06-29-2011, 09:18 AM
Gnarly Poolside Adv.
Joined: Feb 2010
Location: Darnestown, MD
Again I awoke several times during the night in cold sweats, hoping the fever was finally breaking. I had trouble getting back to sleep each time, anticipating the morning ride which would carry us past the Maras salt pans.
Our route for the day:
We would ride twisty asphalt as far as Anta, and then follow a dirt track through Chinchero to Maras.
The map indicated we were in the town of Huaypo.
The road opened up and so did the throttles. I was following Culin at nearly 100 KPH when I could see his bike doing some strange acrobatics in the distance. I slowed and found a steep, 24" deep washout crossing the entire road! I have no idea how he made it across at that speed, but he came through unscathed.
This unusual structure was located in an extremely remote area.
In this region it is common for children to be responsible for the family livestock. This boy was tending a large herd of cattle.
The salt pans of Maras have been used since pre-Inca times to capture salt water from a mineral spring and harvest salt through an evaporative process. The same "salt farmer" families have worked these ponds for generations, diverting the salty water into the hundreds of pools, waiting for the salt crystals to form as the water evaporates in the hot sun, and harvesting the salt. It is hard work, but salt was once a precious commodity.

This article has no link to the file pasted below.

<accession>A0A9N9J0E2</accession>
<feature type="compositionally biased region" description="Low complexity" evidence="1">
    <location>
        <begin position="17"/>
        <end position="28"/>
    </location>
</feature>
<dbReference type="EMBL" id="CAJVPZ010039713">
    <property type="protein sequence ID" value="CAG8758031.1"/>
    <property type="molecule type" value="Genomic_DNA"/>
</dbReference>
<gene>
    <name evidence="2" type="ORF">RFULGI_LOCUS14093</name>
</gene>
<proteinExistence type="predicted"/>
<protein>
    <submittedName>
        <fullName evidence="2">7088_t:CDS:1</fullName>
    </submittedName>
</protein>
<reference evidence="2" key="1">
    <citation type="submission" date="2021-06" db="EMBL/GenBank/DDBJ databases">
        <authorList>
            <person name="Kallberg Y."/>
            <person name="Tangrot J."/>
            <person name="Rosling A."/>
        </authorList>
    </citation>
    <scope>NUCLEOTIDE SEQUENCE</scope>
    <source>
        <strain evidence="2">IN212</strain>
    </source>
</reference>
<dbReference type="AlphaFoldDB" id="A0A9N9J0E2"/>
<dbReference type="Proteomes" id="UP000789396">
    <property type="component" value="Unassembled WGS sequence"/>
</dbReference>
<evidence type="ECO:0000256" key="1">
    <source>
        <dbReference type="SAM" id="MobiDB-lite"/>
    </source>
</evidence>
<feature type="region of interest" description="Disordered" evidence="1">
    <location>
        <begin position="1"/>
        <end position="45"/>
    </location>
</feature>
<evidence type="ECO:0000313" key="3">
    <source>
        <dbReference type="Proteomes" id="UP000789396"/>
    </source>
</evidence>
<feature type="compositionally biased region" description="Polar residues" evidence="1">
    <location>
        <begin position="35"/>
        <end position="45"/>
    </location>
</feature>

These pictures do not depict the vastness of the salt pans of Maras. The complex is absolutely enormous.
From Maras, we continued on a dirt track to Urubamba. Juan knew of an outstanding lodge that was priced at 95 soles (less than $30 USD) per person, breakfast included.
Our lodge in Yanahuara, Urubamba
The llamas maintain the lawn, in terms of both trimming and fertilization. Come to think of it, llama was on the menu as well.
When we checked in to the lodge it was just mid-afternoon. Culin and Juan went to explore Urubamba on the bikes and I went straight to the room, completely drained. I still had a high fever, and had not been able to keep food or water down for three days. The trip to this point had been for the most part fluff, and we had some seriously challenging days ahead. As I lay in bed I faced the solemn realization that I couldn't complete the trip in this condition. I said a prayer for my family many thousands of miles away, and for my health. With dismal thoughts in my head, I drifted off and slept 14 of the next 16 hours.